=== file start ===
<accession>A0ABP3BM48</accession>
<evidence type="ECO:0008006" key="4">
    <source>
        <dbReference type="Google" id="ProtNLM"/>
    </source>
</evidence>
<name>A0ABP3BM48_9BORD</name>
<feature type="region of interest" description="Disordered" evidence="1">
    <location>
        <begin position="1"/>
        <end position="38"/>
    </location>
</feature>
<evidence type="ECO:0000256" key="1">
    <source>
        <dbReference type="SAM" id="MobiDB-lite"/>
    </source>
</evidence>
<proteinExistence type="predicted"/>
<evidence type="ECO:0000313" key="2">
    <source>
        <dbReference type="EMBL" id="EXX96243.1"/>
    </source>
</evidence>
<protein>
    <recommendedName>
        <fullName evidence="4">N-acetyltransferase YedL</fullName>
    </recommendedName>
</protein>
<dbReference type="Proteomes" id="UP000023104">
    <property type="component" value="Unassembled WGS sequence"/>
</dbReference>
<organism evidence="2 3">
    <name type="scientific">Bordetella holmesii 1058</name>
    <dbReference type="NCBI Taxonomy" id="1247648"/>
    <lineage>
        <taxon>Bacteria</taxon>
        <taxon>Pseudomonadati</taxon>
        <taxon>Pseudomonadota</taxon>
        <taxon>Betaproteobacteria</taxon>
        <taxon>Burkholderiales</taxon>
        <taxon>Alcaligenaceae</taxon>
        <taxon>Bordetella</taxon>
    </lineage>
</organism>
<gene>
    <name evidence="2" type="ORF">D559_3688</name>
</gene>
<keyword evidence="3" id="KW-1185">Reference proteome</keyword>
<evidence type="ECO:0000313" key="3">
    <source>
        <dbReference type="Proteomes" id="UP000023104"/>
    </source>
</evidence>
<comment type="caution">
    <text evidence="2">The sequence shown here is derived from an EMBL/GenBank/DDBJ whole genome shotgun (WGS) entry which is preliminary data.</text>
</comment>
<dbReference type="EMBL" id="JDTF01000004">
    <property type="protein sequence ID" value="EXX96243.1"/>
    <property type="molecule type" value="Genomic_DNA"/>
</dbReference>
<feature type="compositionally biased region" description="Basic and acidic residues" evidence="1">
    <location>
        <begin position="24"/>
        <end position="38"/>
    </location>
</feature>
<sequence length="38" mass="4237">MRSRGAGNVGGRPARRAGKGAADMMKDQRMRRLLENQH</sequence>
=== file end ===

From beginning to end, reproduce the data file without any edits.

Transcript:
<accession>A0ABP3BM48</accession>
<evidence type="ECO:0008006" key="4">
    <source>
        <dbReference type="Google" id="ProtNLM"/>
    </source>
</evidence>
<name>A0ABP3BM48_9BORD</name>
<feature type="region of interest" description="Disordered" evidence="1">
    <location>
        <begin position="1"/>
        <end position="38"/>
    </location>
</feature>
<evidence type="ECO:0000256" key="1">
    <source>
        <dbReference type="SAM" id="MobiDB-lite"/>
    </source>
</evidence>
<proteinExistence type="predicted"/>
<evidence type="ECO:0000313" key="2">
    <source>
        <dbReference type="EMBL" id="EXX96243.1"/>
    </source>
</evidence>
<protein>
    <recommendedName>
        <fullName evidence="4">N-acetyltransferase YedL</fullName>
    </recommendedName>
</protein>
<dbReference type="Proteomes" id="UP000023104">
    <property type="component" value="Unassembled WGS sequence"/>
</dbReference>
<organism evidence="2 3">
    <name type="scientific">Bordetella holmesii 1058</name>
    <dbReference type="NCBI Taxonomy" id="1247648"/>
    <lineage>
        <taxon>Bacteria</taxon>
        <taxon>Pseudomonadati</taxon>
        <taxon>Pseudomonadota</taxon>
        <taxon>Betaproteobacteria</taxon>
        <taxon>Burkholderiales</taxon>
        <taxon>Alcaligenaceae</taxon>
        <taxon>Bordetella</taxon>
    </lineage>
</organism>
<gene>
    <name evidence="2" type="ORF">D559_3688</name>
</gene>
<keyword evidence="3" id="KW-1185">Reference proteome</keyword>
<evidence type="ECO:0000313" key="3">
    <source>
        <dbReference type="Proteomes" id="UP000023104"/>
    </source>
</evidence>
<comment type="caution">
    <text evidence="2">The sequence shown here is derived from an EMBL/GenBank/DDBJ whole genome shotgun (WGS) entry which is preliminary data.</text>
</comment>
<dbReference type="EMBL" id="JDTF01000004">
    <property type="protein sequence ID" value="EXX96243.1"/>
    <property type="molecule type" value="Genomic_DNA"/>
</dbReference>
<feature type="compositionally biased region" description="Basic and acidic residues" evidence="1">
    <location>
        <begin position="24"/>
        <end position="38"/>
    </location>
</feature>
<sequence length="38" mass="4237">MRSRGAGNVGGRPARRAGKGAADMMKDQRMRRLLENQH</sequence>